Morning in the Garden.
I am late waking, and when my eyes do open I quickly slip out of bed and meet Caspar at the bedroom door, - legs crossed!
I carry him down the stairs and he heaves a gentle sigh of relief... I carry him up the stairs, put him on the couch and he curls around himself and begins to snore gently. I push the button on the coffee maker and decide not to go back to bed.
It is so quiet and still in the sweet morning air, - too early for birds, - the sun is hiding behind the eastern hills, every morning rising a little further north. Miss Callie and I take coffee on the deck, camera at the ready as we contemplate the valley and the long shadows where the sun strikes the top of K mountain.
Eventually I wander down the garden path, looking with great satisfaction at the cleared and ordered space around the lilies, and the good start I have made at demolishing the ubiquitous mint bed. When it is cleared of every small iota of white root I plan to plant a yellow rose in its place.
I note the first pink peony unfurling its sails along a veritable sea of bobbing buds.
There is only one lone poppy in bloom, but the iris have grown tall and stately and very, very beautiful.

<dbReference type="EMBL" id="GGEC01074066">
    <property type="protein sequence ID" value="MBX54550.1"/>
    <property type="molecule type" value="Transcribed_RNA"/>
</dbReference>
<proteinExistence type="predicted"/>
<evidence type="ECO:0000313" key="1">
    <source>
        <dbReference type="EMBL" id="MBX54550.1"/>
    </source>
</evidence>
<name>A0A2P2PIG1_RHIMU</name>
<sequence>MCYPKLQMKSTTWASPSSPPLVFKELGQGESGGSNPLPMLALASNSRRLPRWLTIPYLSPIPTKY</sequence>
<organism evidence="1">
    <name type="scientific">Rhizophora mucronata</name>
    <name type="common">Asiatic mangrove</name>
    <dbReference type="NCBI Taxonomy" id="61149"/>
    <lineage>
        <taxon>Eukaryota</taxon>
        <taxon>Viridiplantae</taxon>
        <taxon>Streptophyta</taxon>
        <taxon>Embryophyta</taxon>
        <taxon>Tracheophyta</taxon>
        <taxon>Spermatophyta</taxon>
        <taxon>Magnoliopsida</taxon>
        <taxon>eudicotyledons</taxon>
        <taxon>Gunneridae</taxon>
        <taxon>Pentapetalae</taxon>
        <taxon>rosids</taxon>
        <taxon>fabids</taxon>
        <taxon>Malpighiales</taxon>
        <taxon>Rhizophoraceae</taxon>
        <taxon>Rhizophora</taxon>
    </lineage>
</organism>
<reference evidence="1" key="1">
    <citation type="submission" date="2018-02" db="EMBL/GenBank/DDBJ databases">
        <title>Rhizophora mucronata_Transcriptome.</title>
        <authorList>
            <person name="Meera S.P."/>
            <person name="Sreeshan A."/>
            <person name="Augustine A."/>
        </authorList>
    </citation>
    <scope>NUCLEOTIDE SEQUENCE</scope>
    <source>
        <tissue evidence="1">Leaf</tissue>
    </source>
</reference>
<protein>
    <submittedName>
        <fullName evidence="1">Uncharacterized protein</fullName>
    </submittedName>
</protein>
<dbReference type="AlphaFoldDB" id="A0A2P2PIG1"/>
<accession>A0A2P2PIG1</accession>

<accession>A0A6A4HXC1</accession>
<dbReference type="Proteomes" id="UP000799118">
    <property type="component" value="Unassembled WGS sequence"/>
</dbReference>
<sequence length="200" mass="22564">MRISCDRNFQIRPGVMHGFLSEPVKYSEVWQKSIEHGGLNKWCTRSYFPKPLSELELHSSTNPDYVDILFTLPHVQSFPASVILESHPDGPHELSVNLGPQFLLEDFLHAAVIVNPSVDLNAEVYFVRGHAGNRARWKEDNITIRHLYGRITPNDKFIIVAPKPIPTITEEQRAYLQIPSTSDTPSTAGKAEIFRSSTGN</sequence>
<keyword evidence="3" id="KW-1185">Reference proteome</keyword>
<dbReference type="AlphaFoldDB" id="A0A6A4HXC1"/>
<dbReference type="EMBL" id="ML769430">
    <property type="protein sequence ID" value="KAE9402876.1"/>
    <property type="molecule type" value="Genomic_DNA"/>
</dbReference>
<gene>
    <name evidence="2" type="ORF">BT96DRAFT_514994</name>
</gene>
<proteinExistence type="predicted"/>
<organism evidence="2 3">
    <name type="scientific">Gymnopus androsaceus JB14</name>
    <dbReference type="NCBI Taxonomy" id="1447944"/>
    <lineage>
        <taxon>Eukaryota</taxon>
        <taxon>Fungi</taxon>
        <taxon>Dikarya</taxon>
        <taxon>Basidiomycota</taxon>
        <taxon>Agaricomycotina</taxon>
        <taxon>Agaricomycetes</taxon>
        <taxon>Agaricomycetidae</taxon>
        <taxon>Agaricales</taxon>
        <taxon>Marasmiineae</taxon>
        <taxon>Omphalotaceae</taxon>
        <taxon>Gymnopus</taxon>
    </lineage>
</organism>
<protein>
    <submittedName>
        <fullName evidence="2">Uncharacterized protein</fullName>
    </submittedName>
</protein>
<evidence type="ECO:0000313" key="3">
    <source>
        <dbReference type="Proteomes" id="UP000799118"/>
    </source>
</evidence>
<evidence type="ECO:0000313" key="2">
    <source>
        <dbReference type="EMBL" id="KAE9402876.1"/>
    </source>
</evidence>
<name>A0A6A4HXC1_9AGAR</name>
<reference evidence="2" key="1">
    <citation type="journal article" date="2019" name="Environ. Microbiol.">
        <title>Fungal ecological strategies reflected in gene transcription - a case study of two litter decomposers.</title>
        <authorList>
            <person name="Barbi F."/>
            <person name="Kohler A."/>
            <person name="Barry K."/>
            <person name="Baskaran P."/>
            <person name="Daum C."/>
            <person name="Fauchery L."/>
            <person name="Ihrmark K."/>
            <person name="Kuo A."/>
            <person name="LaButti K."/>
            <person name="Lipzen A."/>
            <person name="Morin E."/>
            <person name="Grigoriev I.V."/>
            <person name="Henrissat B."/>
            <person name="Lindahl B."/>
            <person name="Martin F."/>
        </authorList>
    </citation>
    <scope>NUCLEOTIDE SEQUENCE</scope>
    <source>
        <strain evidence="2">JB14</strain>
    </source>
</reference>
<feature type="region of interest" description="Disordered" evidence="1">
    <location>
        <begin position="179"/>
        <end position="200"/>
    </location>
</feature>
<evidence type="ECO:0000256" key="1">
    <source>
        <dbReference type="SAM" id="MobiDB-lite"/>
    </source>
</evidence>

The peony tree is past its best shelf date, but who can deny its slightly blowzy mature beauty.
The pretty pink climbing rose takes pride of place for now.
Along with the new blooms on the clematis.
I wander off into the pasture, keeping an eye out for the homing pigeon who first came to visit last week, and who I thought had left for home after a long day's rest. However, he has not yet become oriented and stops in two or three times a day to nibble a little corn and have a drink of water.
Morning shadows across the green meadow, and the hawthorn tree is opening its pale pink blooms.
Callie has joined me, and we linger by the fence awhile where the meadow rue marks Miss Roo's grave, - she who could not settle here but yearned for the Lost garden and lost her life returning to it.
I see how nice the new growth is on the evergreens we brought with us when we moved and think that perhaps this will be the year they 'release' and are no longer babies but grow straight and tall and true.
I look back at the house and feel blessed to be here...
under this painterly sky and with this lovely small garden to lose myself in, with dirt on my hands and the wonderful fragrance of the green things growing - to say nothing of the challenge of the sea holly and the violets and the Chinese lantern and the yarrow and the lamb's ears who all have this passionate wanderlust and love to move house each spring, putting down roots and nudging their new neighbours to make room for themselves.
I see that the flax is gradually opening its heavenly blue eyes, with fresh bits of sky to decorate today's garden.
The sun rose over the hill a while ago, and now it's time to go and start the day indoors.
I turn for a last look at the garden
those cool shadows on the hills which still wear their springtime greenery
and I really don't think, - I just feel the blessed presence of it all.